AUSTIN (KXAN) – The presiding judge in Gov. Rick Perry’s criminal case has aspirations for of the state’s most powerful judicial posts. On Nov. 4, voters will see Senior District Judge Bert Richardson’s name on the ballot for the Texas Court of Criminal Appeals – the state’s highest court.
Perry’s case landed in the San Antonio Republican’s lap after Travis County officials recused themselves and another out-of-county judge appointed Richardson to the role. Richardson later chose San Antonio lawyer Michael McCrum as the special prosecutor.
If elected this November, it is yet to be determined whether Richardson would remain the presiding judge during the governor’s trial – whenever it happens. He could continue sitting by assignment, or another judge could be appointed.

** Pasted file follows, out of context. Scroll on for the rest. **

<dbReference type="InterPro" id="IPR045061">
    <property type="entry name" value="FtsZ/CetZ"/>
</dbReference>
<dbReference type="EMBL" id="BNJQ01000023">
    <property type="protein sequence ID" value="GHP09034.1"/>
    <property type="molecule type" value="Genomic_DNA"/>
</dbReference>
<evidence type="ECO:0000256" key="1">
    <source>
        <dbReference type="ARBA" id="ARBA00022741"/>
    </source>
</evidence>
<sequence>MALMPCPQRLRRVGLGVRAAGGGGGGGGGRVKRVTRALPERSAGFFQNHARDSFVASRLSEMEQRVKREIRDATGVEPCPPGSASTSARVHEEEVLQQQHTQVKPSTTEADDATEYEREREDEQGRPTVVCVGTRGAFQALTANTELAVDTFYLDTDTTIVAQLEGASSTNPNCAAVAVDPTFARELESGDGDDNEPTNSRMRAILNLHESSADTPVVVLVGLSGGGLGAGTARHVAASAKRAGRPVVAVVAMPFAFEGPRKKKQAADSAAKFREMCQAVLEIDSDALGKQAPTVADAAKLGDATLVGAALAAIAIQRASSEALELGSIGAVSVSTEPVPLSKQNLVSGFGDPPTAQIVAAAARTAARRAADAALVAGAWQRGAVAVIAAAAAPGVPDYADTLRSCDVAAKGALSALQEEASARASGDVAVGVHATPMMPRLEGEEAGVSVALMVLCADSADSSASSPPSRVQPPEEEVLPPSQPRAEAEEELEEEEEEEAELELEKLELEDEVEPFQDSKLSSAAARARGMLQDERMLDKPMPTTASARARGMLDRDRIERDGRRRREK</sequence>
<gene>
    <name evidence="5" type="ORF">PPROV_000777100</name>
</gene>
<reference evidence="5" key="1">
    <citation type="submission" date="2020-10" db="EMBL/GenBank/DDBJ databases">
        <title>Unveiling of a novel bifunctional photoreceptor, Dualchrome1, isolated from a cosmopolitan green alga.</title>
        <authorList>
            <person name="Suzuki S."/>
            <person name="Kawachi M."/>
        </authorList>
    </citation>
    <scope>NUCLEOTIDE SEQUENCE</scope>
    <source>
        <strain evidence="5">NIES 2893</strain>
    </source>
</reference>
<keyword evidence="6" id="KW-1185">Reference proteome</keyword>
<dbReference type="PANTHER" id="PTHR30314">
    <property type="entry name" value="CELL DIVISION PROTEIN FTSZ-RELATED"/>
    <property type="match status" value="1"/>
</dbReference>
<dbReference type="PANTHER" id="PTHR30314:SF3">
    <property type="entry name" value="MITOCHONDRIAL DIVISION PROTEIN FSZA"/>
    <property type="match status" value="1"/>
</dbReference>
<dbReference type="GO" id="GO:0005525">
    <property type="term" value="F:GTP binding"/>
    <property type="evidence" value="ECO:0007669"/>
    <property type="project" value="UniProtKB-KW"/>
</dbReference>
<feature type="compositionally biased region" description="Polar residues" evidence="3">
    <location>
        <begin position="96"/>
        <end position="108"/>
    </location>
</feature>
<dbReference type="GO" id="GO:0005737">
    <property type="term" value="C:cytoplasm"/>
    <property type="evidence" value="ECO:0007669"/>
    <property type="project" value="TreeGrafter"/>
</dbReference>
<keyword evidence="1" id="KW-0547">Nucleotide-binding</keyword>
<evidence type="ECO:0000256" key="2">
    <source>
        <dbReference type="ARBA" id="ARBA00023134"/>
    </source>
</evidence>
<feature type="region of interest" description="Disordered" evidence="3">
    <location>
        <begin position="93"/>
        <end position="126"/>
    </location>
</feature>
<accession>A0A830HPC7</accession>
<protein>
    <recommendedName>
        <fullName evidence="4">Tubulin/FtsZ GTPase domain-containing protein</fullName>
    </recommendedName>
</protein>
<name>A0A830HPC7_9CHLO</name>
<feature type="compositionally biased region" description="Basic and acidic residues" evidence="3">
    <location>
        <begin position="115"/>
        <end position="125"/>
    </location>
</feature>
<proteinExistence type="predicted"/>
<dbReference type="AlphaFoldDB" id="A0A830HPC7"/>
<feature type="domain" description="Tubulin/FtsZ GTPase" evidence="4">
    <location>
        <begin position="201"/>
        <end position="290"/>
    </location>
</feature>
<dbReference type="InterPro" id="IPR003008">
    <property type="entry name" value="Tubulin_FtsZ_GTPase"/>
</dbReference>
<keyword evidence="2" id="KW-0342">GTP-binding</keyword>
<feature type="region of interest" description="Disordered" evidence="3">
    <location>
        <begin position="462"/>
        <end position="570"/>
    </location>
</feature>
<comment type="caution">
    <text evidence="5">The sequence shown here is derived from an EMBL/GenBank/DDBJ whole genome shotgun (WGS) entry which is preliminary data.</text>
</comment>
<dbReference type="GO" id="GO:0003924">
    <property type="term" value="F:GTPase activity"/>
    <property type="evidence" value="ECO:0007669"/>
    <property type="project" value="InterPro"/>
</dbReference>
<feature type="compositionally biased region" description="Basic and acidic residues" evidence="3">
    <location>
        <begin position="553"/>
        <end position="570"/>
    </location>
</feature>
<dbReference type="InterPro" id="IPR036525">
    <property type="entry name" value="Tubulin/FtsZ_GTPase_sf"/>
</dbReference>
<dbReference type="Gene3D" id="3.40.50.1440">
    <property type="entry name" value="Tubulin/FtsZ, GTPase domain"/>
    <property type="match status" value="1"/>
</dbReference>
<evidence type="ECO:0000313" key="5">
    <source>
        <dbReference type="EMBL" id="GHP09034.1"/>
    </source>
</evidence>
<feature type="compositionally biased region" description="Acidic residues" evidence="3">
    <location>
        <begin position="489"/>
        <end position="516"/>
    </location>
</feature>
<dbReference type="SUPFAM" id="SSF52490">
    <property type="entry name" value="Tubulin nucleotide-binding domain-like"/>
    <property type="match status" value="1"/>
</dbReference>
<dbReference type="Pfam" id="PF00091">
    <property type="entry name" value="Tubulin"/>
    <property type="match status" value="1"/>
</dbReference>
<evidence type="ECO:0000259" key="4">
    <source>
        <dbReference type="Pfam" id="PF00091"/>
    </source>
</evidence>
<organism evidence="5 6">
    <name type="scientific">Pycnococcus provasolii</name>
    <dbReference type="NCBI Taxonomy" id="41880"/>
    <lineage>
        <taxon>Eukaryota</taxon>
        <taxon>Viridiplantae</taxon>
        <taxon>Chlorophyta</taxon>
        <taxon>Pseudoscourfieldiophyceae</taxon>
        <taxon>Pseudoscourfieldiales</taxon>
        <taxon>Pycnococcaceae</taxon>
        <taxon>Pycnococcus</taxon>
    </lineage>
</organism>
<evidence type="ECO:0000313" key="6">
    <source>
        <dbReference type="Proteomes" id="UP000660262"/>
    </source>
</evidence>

Interestingly enough, in the event the governor ever resigned or was removed from office, the post Richardson seeks is would make him seventh in the chain of succession to become governor, according to the Texas Constitution. And while some politicians have called for Perry to step down following his indictment, he has made no indication he has plans to do so – especially since his term’s end is just months away.
Previously, Richardson was an assistant district attorney in Bexar County and assistant U.S. attorney. Gov. George W. Bush later appointed him to brand new district court in San Antonio in 1999. He lost re-election in 2008 and has since been a visiting, state judge.
He faces Democrat John Granberg and Libertarian Mark Bennett in the November election.